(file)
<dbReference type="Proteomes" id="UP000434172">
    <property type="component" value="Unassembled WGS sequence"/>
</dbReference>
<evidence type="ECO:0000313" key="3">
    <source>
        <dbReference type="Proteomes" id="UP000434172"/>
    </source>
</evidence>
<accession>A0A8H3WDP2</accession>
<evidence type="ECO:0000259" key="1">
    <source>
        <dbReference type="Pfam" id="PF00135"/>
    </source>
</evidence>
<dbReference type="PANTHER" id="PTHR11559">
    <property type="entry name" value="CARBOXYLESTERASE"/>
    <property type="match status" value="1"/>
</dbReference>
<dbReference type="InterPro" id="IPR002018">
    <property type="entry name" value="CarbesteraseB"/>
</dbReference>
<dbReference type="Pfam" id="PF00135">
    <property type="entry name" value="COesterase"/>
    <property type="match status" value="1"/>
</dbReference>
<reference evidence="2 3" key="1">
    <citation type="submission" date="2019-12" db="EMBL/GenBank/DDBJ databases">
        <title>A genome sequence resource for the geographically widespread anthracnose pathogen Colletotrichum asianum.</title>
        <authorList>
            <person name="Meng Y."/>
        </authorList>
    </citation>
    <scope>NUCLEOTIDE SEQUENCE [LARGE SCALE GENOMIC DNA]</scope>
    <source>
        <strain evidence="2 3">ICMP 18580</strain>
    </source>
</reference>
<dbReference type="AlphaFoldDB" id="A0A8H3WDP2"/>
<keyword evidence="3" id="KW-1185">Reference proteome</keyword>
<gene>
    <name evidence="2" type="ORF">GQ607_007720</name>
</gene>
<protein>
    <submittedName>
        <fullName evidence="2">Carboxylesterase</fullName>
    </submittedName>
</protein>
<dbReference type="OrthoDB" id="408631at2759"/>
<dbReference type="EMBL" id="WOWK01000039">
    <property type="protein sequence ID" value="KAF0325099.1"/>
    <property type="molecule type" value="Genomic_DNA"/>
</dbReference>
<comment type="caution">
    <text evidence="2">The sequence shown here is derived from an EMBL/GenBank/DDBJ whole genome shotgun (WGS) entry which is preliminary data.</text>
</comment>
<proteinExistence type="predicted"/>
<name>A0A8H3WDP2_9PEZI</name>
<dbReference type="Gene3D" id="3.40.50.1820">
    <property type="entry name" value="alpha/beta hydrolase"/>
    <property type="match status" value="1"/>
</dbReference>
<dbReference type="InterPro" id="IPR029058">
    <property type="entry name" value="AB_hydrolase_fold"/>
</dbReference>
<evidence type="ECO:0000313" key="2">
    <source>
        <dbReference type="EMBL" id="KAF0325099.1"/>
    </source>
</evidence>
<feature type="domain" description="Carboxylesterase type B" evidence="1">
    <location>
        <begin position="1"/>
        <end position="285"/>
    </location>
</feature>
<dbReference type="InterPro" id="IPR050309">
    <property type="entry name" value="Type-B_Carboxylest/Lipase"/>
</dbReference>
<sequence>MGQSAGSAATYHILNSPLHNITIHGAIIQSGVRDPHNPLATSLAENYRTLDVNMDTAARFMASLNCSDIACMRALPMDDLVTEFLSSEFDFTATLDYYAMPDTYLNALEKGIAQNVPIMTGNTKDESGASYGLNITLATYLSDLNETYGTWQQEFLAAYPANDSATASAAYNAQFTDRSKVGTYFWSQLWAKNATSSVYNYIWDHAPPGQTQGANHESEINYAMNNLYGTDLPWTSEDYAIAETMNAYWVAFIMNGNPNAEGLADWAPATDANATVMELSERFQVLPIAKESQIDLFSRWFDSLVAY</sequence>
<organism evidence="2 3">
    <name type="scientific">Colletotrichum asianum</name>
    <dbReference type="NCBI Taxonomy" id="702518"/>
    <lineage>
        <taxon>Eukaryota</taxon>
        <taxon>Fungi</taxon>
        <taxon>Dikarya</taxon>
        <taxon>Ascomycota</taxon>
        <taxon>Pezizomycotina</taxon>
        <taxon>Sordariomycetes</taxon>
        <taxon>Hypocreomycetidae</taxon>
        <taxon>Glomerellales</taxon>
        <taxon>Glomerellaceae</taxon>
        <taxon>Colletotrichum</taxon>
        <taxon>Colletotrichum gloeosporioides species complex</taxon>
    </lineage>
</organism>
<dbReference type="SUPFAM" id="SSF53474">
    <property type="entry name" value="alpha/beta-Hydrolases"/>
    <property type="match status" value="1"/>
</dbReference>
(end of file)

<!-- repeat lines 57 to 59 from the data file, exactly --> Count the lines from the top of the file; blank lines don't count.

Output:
<name>A0A8H3WDP2_9PEZI</name>
<dbReference type="Gene3D" id="3.40.50.1820">
    <property type="entry name" value="alpha/beta hydrolase"/>